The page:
So much science news. So many scientists, and science journalists, all vying for that same small slice of the pie. It might even come a close second to “addiction and recovery”–all the blogs, the books, the memoirs, the “solutions.”

So much noise. Mind officially blown. No fucking wonder I drank.

Is it just me, or are we totally off track on WHAT causes addiction and WHY? It’s not always about acute trauma.

Competition. Ego-worship. Winning and me, me and winning. Just because you get sober and “win” a newfound grace, doesn’t mean you’re out of the matrix. It seems apparent to me when I see just how many people are still seeking to acquire things, places, trips, experiences, states of being–after they get sober. I mean, working the steps is a form of mastery, and isn’t that striving for mastery a form of ego enhancement? It’s like getting an A+ on your homework assignment; are you doing it for you, and more importantly, what does it allow you to acquire? The ego remains. In my HUMBLE (and irritated) opinion, unless we address this, which unfortunately seems to thread through every area and endeavor, whether “altruistic” or not and whether recovery-related or not–and stop feeding into it–true healing is never going to be possible.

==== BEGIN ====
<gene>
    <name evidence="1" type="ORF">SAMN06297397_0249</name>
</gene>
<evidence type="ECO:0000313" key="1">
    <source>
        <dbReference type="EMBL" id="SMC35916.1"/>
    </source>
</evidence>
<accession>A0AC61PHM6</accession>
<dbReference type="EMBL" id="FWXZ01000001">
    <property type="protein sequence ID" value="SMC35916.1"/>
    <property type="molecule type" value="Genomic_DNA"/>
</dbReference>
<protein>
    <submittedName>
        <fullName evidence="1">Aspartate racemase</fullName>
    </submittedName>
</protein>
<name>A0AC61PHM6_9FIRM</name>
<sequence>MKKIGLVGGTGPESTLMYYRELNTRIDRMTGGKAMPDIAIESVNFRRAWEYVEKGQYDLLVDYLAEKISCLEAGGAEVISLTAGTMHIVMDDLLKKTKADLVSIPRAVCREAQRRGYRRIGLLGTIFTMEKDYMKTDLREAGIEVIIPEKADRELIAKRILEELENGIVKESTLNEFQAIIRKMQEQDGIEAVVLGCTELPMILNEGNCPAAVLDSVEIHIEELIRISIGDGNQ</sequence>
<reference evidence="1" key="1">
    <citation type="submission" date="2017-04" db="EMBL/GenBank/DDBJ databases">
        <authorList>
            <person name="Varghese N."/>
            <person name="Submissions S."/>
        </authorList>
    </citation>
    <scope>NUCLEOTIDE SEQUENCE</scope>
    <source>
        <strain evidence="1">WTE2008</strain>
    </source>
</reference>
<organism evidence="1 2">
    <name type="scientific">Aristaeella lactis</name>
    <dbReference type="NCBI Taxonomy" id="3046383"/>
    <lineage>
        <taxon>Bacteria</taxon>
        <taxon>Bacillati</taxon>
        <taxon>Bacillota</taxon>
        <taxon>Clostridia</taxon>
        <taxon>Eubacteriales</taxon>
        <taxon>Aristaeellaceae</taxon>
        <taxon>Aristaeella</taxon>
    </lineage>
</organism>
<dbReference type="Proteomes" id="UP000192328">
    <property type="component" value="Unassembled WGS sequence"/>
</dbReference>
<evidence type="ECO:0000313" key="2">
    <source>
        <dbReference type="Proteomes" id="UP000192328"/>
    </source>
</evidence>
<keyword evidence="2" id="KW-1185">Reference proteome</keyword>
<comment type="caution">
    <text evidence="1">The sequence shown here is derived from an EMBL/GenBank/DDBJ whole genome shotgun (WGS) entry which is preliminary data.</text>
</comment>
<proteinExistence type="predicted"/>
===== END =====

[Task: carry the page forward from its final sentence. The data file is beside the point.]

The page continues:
I sense that recovery, for many people, is as competitive as anything else. And, I see a society ideal–ours–of competition, of winning, of having and acquiring more than others as being one large root of dis-ease. I’m barely able to, but when I extract my own self from this reality that I’ve been socialized to think is OK, well, it’s a bitter smack in the face.